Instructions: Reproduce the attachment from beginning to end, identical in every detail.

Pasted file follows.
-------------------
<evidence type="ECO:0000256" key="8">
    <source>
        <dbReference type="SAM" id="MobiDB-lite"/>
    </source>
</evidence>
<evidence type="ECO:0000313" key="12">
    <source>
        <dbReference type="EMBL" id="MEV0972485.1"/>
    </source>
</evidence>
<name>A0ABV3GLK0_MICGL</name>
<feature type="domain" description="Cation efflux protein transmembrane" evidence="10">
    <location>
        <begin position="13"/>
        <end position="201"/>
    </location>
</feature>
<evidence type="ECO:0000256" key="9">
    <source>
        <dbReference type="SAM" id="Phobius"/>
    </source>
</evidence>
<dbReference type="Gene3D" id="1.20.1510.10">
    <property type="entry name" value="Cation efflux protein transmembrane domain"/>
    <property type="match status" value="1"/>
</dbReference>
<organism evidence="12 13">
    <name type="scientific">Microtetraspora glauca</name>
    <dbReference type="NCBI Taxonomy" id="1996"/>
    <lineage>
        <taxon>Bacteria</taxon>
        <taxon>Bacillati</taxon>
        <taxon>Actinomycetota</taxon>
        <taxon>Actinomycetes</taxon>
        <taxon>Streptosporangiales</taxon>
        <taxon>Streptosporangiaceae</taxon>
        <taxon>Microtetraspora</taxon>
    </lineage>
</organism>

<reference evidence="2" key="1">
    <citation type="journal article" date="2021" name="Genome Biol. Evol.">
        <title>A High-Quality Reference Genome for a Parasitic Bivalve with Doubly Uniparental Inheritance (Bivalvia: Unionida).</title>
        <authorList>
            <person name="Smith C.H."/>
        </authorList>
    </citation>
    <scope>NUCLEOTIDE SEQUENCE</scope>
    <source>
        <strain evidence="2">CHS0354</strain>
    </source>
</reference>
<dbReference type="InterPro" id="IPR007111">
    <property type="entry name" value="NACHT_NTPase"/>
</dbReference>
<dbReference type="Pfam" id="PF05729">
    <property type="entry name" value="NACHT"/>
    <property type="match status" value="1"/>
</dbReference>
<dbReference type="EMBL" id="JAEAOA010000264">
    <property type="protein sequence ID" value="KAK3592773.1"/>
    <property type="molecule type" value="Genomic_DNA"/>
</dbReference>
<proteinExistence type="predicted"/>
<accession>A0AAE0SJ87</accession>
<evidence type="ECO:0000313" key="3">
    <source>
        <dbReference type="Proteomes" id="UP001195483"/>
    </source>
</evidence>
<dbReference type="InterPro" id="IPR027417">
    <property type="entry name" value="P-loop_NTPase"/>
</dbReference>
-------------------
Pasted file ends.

<evidence type="ECO:0000256" key="8">
    <source>
        <dbReference type="SAM" id="MobiDB-lite"/>
    </source>
</evidence>
<evidence type="ECO:0000313" key="12">
    <source>
        <dbReference type="EMBL" id="MEV0972485.1"/>
    </source>
</evidence>
<name>A0ABV3GLK0_MICGL</name>
<feature type="domain" description="Cation efflux protein transmembrane" evidence="10">
    <location>
        <begin position="13"/>
        <end position="201"/>
    </location>
</feature>
<evidence type="ECO:0000256" key="9">
    <source>
        <dbReference type="SAM" id="Phobius"/>
    </source>
</evidence>
<dbReference type="Gene3D" id="1.20.1510.10">
    <property type="entry name" value="Cation efflux protein transmembrane domain"/>
    <property type="match status" value="1"/>
</dbReference>
<organism evidence="12 13">
    <name type="scientific">Microtetraspora glauca</name>
    <dbReference type="NCBI Taxonomy" id="1996"/>
    <lineage>
        <taxon>Bacteria</taxon>
        <taxon>Bacillati</taxon>
        <taxon>Actinomycetota</taxon>
        <taxon>Actinomycetes</taxon>
        <taxon>Streptosporangiales</taxon>
        <taxon>Streptosporangiaceae</taxon>
        <taxon>Microtetraspora</taxon>
    </lineage>
</organism>

<reference evidence="2" key="1">
    <citation type="journal article" date="2021" name="Genome Biol. Evol.">
        <title>A High-Quality Reference Genome for a Parasitic Bivalve with Doubly Uniparental Inheritance (Bivalvia: Unionida).</title>
        <authorList>
            <person name="Smith C.H."/>
        </authorList>
    </citation>
    <scope>NUCLEOTIDE SEQUENCE</scope>
    <source>
        <strain evidence="2">CHS0354</strain>
    </source>
</reference>
<dbReference type="InterPro" id="IPR007111">
    <property type="entry name" value="NACHT_NTPase"/>
</dbReference>
<dbReference type="Pfam" id="PF05729">
    <property type="entry name" value="NACHT"/>
    <property type="match status" value="1"/>
</dbReference>
<dbReference type="EMBL" id="JAEAOA010000264">
    <property type="protein sequence ID" value="KAK3592773.1"/>
    <property type="molecule type" value="Genomic_DNA"/>
</dbReference>
<proteinExistence type="predicted"/>
<accession>A0AAE0SJ87</accession>
<evidence type="ECO:0000313" key="3">
    <source>
        <dbReference type="Proteomes" id="UP001195483"/>
    </source>
</evidence>
<dbReference type="InterPro" id="IPR027417">
    <property type="entry name" value="P-loop_NTPase"/>
</dbReference>